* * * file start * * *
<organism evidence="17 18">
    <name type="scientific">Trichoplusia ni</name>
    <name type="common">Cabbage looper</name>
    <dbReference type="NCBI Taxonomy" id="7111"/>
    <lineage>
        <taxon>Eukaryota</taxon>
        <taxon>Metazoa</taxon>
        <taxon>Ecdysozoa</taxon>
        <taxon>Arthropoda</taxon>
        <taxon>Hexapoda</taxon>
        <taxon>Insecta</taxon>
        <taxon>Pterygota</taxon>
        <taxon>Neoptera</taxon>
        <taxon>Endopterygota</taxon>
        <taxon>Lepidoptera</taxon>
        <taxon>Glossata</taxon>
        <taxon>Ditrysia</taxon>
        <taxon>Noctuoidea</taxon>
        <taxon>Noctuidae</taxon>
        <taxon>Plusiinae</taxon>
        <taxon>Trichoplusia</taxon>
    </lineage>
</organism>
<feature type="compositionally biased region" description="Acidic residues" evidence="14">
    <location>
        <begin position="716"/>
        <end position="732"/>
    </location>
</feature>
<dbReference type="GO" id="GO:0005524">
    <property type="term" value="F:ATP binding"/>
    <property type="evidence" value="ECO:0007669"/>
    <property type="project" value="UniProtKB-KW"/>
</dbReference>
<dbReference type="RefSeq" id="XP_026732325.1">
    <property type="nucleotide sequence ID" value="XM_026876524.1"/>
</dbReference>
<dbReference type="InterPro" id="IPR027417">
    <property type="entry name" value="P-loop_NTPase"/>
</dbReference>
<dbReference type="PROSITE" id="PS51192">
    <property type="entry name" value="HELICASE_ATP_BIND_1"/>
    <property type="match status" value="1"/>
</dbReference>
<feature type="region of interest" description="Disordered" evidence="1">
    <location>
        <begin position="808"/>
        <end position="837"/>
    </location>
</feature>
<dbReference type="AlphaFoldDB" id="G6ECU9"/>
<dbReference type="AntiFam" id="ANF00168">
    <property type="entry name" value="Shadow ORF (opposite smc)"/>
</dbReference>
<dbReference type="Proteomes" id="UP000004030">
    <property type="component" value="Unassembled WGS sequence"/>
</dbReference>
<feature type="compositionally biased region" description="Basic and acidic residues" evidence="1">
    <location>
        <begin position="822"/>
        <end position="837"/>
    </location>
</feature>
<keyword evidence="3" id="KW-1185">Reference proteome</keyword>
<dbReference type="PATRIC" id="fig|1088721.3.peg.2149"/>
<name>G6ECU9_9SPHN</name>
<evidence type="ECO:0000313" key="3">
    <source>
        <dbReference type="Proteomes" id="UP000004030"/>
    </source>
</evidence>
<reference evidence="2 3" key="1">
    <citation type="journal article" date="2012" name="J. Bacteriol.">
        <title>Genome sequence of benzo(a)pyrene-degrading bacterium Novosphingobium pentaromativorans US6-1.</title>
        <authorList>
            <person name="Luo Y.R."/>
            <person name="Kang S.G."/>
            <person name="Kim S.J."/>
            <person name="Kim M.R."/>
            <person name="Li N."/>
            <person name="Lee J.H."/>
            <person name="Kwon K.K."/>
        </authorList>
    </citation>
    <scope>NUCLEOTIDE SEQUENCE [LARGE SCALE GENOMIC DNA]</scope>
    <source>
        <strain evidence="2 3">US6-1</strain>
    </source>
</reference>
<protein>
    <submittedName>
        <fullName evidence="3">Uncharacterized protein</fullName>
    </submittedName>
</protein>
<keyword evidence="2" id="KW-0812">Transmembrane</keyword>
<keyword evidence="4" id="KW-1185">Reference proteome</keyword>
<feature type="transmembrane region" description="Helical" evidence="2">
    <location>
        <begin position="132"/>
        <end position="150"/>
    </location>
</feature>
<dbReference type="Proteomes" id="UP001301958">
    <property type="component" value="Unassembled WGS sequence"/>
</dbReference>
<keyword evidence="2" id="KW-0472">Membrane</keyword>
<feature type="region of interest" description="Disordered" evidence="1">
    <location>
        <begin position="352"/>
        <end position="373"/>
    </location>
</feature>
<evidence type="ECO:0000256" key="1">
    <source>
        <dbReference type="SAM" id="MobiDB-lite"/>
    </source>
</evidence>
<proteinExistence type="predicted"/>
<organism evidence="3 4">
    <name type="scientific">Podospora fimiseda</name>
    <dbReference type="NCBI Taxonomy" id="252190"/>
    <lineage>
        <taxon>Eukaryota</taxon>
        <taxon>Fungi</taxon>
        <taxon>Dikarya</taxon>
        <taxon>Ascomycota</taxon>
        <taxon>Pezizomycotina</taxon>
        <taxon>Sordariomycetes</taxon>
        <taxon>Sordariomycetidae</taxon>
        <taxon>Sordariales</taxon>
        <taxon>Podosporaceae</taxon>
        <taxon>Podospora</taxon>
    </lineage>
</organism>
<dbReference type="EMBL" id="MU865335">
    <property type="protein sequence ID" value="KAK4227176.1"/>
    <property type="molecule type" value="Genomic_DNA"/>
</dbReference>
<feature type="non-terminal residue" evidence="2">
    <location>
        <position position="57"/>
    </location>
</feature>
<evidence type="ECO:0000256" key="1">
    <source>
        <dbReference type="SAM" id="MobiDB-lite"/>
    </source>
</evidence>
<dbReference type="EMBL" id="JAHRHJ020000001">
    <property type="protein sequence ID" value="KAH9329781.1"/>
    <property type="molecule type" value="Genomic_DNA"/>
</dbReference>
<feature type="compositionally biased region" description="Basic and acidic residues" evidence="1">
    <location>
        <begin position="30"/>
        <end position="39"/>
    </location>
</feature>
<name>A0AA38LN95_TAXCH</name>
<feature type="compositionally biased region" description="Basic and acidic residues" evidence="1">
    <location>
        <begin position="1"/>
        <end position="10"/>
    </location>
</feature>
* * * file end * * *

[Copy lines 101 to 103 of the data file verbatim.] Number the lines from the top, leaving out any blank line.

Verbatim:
    </location>
</feature>
<dbReference type="Proteomes" id="UP001301958">